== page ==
Study: Consumers Oppose Cell Phones in Flight

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Study: Consumers Oppose Cell Phones in Flight By Susan Rush April 8, 2005 news@2 direct

Worried about "air rage" and constant phone calls, 67 percent of air travelers would prefer current airborne cell phone restrictions remain in place, according to a new air passenger poll.

The survey also found that 78 percent of respondents said cell phone use during flight could hamper passengers from hearing emergency instructions.

As in the days when people could smoke on airplanes, 70 percent of respondents indicated if the ban is lifted, airlines should separate out cell phone users on flights.

However, not everyone in the survey was against lifting the ban on in-flight cell phone use -- 21 percent supported allowing passengers to chat during flight.

The Association of Flight Attendants and the National Consumers League sponsored the survey conducted with 702 air passengers.

"This survey and the popularity of the Do Not Call Registry for telemarketing illustrate the growing desire of many consumers to put up the 'do not disturb' sign and have some peace and quiet," said Susan Grant, the National Consumers League vice president for public policy.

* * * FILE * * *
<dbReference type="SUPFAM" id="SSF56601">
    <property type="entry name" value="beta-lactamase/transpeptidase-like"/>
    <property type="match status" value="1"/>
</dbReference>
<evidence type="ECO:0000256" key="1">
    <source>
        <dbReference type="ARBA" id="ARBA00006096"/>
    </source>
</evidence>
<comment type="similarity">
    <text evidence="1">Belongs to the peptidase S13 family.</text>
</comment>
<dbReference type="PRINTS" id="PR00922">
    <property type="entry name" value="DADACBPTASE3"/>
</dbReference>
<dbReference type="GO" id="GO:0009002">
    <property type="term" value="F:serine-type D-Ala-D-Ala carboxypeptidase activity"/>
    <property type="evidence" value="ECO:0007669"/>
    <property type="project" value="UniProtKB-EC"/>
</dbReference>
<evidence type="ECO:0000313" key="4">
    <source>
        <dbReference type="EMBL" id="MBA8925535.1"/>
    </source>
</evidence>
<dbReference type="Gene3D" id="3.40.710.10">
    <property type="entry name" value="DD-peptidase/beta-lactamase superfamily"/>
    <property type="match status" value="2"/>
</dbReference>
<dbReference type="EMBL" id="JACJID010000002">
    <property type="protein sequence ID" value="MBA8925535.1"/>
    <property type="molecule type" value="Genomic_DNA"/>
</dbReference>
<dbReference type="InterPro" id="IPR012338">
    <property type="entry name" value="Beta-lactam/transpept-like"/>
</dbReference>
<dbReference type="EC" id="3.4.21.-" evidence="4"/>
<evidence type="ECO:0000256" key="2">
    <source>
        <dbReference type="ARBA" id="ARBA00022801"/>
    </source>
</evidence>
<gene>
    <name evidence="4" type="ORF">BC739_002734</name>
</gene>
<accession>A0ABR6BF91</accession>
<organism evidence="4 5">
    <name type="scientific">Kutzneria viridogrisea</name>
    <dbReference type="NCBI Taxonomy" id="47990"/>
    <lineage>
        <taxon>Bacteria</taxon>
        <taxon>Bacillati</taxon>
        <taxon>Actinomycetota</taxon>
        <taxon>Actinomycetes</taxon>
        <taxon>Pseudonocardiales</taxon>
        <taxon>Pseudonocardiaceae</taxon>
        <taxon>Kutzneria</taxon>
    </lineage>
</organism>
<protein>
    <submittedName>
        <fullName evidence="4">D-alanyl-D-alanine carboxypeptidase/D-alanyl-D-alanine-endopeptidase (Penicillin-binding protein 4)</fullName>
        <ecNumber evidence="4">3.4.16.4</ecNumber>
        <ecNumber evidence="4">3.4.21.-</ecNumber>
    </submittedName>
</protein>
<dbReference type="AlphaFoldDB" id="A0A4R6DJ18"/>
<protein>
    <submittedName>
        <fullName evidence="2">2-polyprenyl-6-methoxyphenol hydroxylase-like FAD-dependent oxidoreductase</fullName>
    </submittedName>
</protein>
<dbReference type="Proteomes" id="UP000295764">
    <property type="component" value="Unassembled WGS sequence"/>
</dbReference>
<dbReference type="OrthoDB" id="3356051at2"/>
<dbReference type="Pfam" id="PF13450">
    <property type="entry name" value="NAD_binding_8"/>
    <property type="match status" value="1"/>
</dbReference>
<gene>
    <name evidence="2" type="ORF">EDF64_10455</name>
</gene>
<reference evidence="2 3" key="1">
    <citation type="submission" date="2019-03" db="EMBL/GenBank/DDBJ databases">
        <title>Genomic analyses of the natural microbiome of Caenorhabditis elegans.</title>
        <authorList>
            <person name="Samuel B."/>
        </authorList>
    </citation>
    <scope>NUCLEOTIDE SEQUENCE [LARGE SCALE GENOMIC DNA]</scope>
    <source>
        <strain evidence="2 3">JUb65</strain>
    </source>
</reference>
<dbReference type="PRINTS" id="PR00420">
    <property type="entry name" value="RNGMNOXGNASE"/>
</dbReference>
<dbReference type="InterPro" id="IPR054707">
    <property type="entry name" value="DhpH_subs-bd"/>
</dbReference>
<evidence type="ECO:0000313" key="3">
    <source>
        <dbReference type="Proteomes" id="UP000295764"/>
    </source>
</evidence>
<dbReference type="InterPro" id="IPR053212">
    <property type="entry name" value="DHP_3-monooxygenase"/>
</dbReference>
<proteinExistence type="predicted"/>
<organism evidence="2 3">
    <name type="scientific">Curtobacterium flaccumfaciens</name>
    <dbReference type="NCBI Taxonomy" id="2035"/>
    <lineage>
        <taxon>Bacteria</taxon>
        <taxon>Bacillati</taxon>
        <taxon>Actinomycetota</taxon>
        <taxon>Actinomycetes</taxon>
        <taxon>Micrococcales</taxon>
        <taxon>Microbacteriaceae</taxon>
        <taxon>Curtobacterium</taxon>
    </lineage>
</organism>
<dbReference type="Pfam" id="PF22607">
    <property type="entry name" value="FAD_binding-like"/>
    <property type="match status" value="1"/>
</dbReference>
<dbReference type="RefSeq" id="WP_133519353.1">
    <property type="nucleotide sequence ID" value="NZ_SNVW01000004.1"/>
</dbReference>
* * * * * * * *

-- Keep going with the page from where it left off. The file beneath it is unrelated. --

The FCC is currently reviewing rules governing the use of cell phones on aircraft. In December 2004 the commission said it would make 4 MHz of 800 MHz spectrum available to providers through an auction process, but at the time of the announcement, it stressed that whether to give the green light to enable cell phone use on board flights is an issue the industry and consumers need to hammer out.

Copyright 2005 Reed Business Information, a division of Reed Elsevier Inc.

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